DC Tours

Edwards v. District of Columbia
Challenging Washington D.C.’s Tour-Guide Licensing Scheme

DC tours on segway

Institute for Justice Clients Tonia Edwards and Bill Main

DC Tours

Video: License to Describe

In Washington, D.C., talking without a license can land you in jail for 90 days.

Tonia Edwards and Bill Main are lawbreakers.  Nearly every day, they teach a group of people how to ride Segways, and then take them around Washington, D.C., to talk about local sights and attractions.  Their business is located near the National Archives, so one of the things they tell their costumers is where the Bill of Rights is located.  For this, the city government could throw Tonia and Bill in prison for three months.  In Washington, D.C., it is illegal for anyone to give a tour of the city for compensation without first obtaining a special license—quite literally, a license to describe.

D.C.’s tour-guide licensing scheme is unconstitutional.  Simply put, the government is not allowed to require people to get a license in order to talk.  That is why Tonia and Bill have teamed up with the Institute for Justice to file a federal First Amendment challenge to the city’s tour-guide licensing scheme.  

Tonia and Bill’s lawsuit, filed on September 16, 2010 in the U.S. District Court for the District of Columbia, will vindicate their right to earn an honest living by speaking as well as establish a very simple and important legal principle:  The Constitution does not allow the government to be in the business of deciding who is—and who is not—allowed to speak about various topics.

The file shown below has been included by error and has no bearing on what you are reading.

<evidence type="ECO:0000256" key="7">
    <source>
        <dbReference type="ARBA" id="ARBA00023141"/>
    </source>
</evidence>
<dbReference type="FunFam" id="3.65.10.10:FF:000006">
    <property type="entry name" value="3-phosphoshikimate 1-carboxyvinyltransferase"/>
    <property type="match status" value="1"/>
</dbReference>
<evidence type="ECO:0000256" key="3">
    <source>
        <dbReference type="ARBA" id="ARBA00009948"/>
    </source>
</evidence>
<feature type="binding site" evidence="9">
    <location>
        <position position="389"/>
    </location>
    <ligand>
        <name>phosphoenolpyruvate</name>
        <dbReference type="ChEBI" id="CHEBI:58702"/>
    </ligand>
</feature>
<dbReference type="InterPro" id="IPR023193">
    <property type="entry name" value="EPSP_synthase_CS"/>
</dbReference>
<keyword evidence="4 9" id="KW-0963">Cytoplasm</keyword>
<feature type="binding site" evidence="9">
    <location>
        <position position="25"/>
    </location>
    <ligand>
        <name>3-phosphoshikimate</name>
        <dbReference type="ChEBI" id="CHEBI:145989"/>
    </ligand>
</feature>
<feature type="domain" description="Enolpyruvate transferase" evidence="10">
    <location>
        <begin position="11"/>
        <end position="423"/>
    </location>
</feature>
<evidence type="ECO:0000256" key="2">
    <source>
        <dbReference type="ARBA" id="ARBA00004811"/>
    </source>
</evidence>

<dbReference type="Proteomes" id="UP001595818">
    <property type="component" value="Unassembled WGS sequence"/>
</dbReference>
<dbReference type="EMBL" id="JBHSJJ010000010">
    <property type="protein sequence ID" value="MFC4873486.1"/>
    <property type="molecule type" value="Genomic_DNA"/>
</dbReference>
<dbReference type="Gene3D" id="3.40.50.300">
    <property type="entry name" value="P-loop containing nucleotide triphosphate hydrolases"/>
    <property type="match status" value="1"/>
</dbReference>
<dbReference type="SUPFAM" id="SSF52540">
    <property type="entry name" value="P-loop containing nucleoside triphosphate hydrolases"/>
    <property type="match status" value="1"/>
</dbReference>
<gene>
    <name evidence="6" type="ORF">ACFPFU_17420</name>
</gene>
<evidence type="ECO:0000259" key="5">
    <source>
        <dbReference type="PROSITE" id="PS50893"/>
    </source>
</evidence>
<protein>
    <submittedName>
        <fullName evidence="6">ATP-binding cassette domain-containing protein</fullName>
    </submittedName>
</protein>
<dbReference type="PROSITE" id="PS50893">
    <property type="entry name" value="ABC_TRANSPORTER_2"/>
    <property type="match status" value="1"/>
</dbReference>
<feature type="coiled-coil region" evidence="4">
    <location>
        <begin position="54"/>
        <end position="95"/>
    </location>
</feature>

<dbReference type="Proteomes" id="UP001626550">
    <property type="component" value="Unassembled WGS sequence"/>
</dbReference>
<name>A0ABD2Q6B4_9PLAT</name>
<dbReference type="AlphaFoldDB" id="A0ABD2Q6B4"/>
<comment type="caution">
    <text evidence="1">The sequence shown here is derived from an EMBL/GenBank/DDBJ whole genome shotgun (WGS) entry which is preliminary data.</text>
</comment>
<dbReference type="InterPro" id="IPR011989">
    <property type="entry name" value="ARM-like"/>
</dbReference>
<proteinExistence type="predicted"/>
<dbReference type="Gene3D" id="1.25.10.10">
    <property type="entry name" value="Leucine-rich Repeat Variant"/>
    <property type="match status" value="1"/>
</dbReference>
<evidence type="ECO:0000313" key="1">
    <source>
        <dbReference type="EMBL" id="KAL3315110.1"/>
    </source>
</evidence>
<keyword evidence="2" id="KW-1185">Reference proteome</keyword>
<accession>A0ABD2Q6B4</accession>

Vindicating this principle will help protect the rights of countless people across the country that communicate for a living—whether they do so as news reporters, stand-up comedians or tour guides.


 
 
 

Essential Background

Images

Backgrounder: License to Describe: Challenging Washington D.C.’s Tour-Guide Licensing Scheme

Client Video

Client Photos

Case Launch Photos
Latest Release: Latest Release: Federal Court Upholds Tour Guide Licensing Scheme—For Now (February 25, 2011)
Launch Release: Tour Guides Challenge Occupational Licensing Law; Seek to Earn a Living by Speaking in Washington, D.C. (September 16, 2010)

Legal Briefs and Decisions

Download: Reply Appellate Brief (December 6, 2013) (PDF)

Download: Opening Appellate Brief (September 16, 2013) (PDF)

Download: IJ's Complaint (September 16, 2010) (PDF)

Case Timeline

Filed Lawsuit: 

 

September 16, 2010

Court Filed:

 

U.S. District Court for the District of Columbia

Decision(s):

 

none available

 Current Court: U.S Court of Appeal for the D.C Circuit

  Status:

 
TBD
  Next Key Date:

TBD

Additional Releases

Maps, Charts and Facts

none available

none available

Op-eds, News Articles and Links

Video: DC City Study Launch 10-26-10; (October 27, 2010)

Article: IJ and DC Tour Guides Take on Licensing Law; Liberty & Law (October 2010)

Video: DC Tours press conference 9-16-10; (September 20, 2010)

Video: IJ's Robert McNamara discusses the DC Tours case on Fox; WTTG-FOX (September 20, 2010)

Video: License to Describe: Defeating Washington D.C.'s Tour Guide Licensing Scheme; (September 16, 2010)

Radio: Power Breakfast on Capitol News Connection NPR (September 16, 2010)


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